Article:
Gavin Newsom To Dodge Sticky Topics In Climate Talks With Chinese Officials

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Democratic California Gov. Gavin Newsom will avoid discussing sensitive topics when he visits China next week to discuss climate change and bolster his state’s ties to the country, Politico reported.

Newsom’s trip will include visits to the Tesla factory in Shanghai and Hong Kong University, and he will seek to renew existing climate change agreements between his state and China while also signing a new climate deal with the city of Shanghai, according to Politico. Newsom will make an effort to avoid discussing more sensitive topics with Chinese officials, including human rights abuses against Uyghur Muslims in the Xinjiang region, disputes over eligibility requirements for green energy subsidies and policies related to technology transfers, administration officials said.

On Monday, the federal government announced new computer chips restrictions focused on China in the latest development in an exchange of tech-related export controls between the two countries, while Chinese firms have made attempts to circumvent U.S. eligibility standards for green energy subsidies and tariffs. (RELATED: ‘Micro-Cults’: Gavin Newsom Is Terrified That His Son Is Listening To Joe Rogan And Jordan Peterson)

“The trip is wholly focused on climate, and we are obviously a state, so I think we look to our federal partners on federal issues,” Erin Mellon, a spokesperson for Newsom, told reporters Tuesday, according to Politico. Newsom last ventured to China in 2005, when he was the mayor of San Francisco, according to Politico. He made that trip alongside the now-deceased Democratic California Sen. Dianne Feinstein.

The governor and his climate adviser will meet with officials from the Chinese Ministry of Ecology and the Environment in Beijing, as well as a host of local Chinese government officials, according to Politico. Newsom also reportedly plans to renew a memorandum of understanding with the Chinese National Development and Reform Commission, the agency that leads economic planning for the country, and another 2013 memorandum with Beijing regarding air quality, which boosted cooperation between California Air Resources Board officials and Chinese regulators to diminish the city’s smog levels.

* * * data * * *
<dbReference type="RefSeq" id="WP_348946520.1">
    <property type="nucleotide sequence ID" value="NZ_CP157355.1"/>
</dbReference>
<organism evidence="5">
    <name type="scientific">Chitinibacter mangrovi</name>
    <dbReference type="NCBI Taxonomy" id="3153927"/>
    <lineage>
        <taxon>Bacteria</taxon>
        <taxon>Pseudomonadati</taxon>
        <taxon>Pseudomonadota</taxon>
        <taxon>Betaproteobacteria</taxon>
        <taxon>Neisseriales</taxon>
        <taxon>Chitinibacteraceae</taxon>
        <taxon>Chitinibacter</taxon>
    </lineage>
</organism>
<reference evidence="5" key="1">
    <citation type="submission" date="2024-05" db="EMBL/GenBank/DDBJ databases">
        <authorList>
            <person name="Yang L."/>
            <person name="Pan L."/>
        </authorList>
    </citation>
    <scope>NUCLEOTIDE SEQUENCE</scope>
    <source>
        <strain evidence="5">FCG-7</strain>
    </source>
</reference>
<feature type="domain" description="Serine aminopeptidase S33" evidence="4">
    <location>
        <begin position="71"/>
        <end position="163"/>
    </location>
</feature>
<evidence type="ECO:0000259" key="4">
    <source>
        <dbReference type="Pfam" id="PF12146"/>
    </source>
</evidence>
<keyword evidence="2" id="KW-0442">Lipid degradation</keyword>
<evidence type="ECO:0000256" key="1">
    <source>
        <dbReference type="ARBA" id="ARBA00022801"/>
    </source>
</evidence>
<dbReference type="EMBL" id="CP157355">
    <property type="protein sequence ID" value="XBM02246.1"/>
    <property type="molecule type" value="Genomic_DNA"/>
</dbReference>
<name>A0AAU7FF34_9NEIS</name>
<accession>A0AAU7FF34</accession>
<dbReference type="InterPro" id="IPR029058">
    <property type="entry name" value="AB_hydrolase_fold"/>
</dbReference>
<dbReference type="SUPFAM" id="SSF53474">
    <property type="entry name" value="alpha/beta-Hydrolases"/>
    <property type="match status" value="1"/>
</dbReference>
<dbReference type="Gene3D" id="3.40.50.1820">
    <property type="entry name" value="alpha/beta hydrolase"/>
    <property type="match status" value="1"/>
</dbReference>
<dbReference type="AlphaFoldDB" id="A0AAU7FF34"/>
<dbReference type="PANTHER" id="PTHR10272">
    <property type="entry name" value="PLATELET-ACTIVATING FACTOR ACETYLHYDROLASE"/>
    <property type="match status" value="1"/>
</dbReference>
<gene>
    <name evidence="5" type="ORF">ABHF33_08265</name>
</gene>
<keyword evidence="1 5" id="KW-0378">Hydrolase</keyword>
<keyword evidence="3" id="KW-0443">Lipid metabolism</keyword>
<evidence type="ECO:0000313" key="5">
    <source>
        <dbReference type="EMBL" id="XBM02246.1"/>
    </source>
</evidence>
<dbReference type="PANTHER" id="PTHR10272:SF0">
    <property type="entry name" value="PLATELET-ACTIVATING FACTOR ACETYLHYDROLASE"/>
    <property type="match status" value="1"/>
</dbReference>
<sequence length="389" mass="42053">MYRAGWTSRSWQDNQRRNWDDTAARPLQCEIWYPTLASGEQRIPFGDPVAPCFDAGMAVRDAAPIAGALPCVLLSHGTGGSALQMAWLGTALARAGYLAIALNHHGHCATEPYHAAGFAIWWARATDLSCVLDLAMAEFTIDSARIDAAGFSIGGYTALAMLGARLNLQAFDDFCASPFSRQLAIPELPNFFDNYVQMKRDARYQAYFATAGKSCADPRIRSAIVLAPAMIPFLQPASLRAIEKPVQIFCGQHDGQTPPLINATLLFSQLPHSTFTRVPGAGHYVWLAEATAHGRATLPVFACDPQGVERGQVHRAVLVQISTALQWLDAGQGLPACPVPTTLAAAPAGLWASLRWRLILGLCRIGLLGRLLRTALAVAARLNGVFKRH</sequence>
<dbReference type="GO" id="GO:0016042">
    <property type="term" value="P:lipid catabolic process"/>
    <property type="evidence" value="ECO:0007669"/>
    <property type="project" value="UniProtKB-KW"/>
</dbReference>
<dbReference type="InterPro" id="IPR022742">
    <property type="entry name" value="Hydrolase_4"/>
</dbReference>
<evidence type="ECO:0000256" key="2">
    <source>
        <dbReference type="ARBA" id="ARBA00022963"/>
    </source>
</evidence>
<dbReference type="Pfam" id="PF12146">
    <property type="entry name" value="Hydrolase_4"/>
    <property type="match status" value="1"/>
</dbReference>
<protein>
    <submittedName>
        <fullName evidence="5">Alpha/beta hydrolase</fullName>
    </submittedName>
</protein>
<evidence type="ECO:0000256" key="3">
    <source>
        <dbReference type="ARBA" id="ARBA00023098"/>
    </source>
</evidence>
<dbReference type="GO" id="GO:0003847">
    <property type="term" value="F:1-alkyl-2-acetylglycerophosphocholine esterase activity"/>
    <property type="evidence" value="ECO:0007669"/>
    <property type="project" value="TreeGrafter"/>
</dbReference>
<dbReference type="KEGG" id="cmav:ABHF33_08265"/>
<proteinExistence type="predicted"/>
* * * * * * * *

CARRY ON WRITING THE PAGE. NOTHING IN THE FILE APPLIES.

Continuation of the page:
It is unclear whether Newsom will meet with Chinese President Xi Jinping, according to Politico. Newsom reportedly will also partake in wetland bird watching in Yangchen, China, while outlining shared goals pertaining to a global agreement to protect and conserve 30% of oceans and land.

Numerous senior officials from the Biden administration have made recent trips to China despite rising tensions between Beijing and Washington. Secretary of State Antony Blinken, Special Presidential Envoy for Climate John Kerry, Commerce Secretary Gina Raimondo and Treasury Secretary Janet Yellen each made summer visits to China in search of common ground on shared interests, but those talks do not appear to have yielded much progress.

Chinese Communist Party-linked hackers compromised the email accounts of Raimondo and several State Department employees as early as June of this year, before Kerry’s visit.

Newsom’s office did not respond immediately to a request for comment.

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